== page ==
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Subsequences of bounded monotonically increasing function

  1. Dec 16, 2015 #1

    RBG

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    Assume that ##\{f_n\}## is a sequence of monotonically increasing functions on ##\mathbb{R}## with ## 0\leq f_n(x) \leq 1 \forall x, n##. Show that there is a subsequence ##n_k## and a function ##f(x) = \underset{k\to\infty}{\lim}f_{n_k}(x)## for every ##x\in \mathbb{R}##.

    (1) Show that some subsequence nk converges for all rational r. This isn't too hard.
    (2) Define ##f(x) = \underset{r<x}{\sup}\{f(r)\}## where ##r## is rational and ##x## is arbitrary.
    (3) Show ##f_{n_k} (x) \to f(x) \forall x## where ##f## is continuous.

    This proof seems sketchy:

    If ##f## is continuous then we need to show ##|f(x)-f_n(x)|<\epsilon## for any ##x,\epsilon>0## and sufficiently large ##n##. Well, ##|f(x)-f_n(x)|=|\underset{r<x}{\sup}\{f(r)\}-\underset{r<x}{\sup} \{f_n(r)\}|=|\underset{r<x}{\sup} \{f(r)-f_n(r)\}|=|\epsilon_2|## for sufficiently large ##n## by part a). Then changing the form of the epsilon's this would prove the claim.

    Is this the right idea?

    (4) Show that f has at most countably many discontinuities and so there. is a further subsequence nl along which fnl (x) → f(x) for every x ∈ R.

    I showed that ##f## has at most countably many discontinuities, but how does this imply there is a subsequence that converges to ##f(x)## for all ##x##? Do I just "throw out" any function that "creates" a discontinuity? By this I mean, if ##f## is discontinuous at ##y## then remove all the functions in the sequence that either have values larger than ##f(y+)## at ##y## or functions with values smaller than ##f(y-)## at ##y##.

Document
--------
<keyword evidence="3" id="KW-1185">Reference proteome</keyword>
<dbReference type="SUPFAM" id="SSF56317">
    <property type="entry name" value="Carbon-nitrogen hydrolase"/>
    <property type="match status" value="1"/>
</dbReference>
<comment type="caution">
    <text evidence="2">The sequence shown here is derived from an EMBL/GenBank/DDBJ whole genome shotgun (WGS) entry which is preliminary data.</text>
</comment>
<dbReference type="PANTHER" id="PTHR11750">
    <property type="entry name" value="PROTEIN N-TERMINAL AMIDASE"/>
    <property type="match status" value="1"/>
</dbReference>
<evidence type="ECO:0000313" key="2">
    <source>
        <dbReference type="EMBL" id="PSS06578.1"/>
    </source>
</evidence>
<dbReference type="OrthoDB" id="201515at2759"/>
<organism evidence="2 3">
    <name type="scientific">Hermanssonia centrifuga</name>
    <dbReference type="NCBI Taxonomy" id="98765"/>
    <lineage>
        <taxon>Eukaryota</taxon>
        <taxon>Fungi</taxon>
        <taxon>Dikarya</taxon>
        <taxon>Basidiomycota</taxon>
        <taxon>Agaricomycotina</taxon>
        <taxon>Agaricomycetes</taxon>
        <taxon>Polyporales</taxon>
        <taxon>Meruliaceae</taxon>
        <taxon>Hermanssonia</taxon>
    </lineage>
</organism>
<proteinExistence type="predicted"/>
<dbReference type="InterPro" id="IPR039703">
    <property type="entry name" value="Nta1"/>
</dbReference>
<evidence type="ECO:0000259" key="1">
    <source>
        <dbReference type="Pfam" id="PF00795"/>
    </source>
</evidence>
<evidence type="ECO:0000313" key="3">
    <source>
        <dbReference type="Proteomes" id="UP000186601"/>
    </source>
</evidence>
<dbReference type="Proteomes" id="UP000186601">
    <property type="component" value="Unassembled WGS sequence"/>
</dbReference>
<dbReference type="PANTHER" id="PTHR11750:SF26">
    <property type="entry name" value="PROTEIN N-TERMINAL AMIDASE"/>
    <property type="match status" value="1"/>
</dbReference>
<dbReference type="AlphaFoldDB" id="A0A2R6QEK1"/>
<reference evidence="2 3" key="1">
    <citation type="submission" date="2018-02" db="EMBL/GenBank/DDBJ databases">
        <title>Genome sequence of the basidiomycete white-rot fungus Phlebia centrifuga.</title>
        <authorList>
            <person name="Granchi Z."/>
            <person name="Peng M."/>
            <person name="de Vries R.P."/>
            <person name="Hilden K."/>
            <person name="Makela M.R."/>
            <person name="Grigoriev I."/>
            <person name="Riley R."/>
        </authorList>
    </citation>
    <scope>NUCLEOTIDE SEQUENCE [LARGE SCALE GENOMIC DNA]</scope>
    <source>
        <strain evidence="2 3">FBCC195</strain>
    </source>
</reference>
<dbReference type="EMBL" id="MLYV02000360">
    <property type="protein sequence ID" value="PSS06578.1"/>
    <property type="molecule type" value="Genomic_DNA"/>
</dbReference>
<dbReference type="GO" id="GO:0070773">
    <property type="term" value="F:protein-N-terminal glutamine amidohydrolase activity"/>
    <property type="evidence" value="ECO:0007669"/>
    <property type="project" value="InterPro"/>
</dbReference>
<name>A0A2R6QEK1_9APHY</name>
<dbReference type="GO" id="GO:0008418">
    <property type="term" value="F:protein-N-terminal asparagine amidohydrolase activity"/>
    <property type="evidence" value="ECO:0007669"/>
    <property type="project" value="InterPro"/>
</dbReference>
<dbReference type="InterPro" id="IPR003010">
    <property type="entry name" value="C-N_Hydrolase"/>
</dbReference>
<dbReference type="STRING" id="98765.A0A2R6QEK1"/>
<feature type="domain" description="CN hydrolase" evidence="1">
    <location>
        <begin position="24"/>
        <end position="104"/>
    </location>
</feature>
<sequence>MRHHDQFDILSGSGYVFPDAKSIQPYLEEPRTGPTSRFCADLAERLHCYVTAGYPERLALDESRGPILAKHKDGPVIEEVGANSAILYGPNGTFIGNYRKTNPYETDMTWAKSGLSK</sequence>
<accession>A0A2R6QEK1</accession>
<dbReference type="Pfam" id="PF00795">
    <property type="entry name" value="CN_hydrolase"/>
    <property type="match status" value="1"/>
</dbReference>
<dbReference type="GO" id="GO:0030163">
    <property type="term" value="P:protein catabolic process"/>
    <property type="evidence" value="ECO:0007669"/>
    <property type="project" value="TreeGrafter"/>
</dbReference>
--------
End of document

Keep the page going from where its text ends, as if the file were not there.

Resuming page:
2. jcsd
  3. Dec 17, 2015 #2

    Samy_A

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    Never mind.
     
    Last edited: Dec 17, 2015
  4. Dec 17, 2015 #3

    Samy_A

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    Can you explain this step:
    ##|f(x)-f_n(x)|=|\underset{r<x}{\sup}\{f(r)\}-\underset{r<x}{\sup} \{f_n(r)\}|##?
    It looks as if you assume here that ##f_n## is continuous in ##x##, but that is not necessarily the case.
    Also, you don't have to show that ##|f(x)-f_n(x)|<\epsilon## for any ##x,\epsilon>0## and sufficiently large ##n##. You have to prove that for the subsequence defined in 1): ##|f(x)-f_{n_k}(x)|<\epsilon## ...
    Use that ##f## is monotonically increasing, the continuity of ##f## at ##x##, and the denseness of the rational numbers.

    You can prove 4) in essentially the same way you constructed the subsequence in 1). That ##f## has at most countably many discontinuities is indeed the key.
     
    Last edited: Dec 17, 2015
  5. Dec 17, 2015 #4

    RBG

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    Thank you!
     
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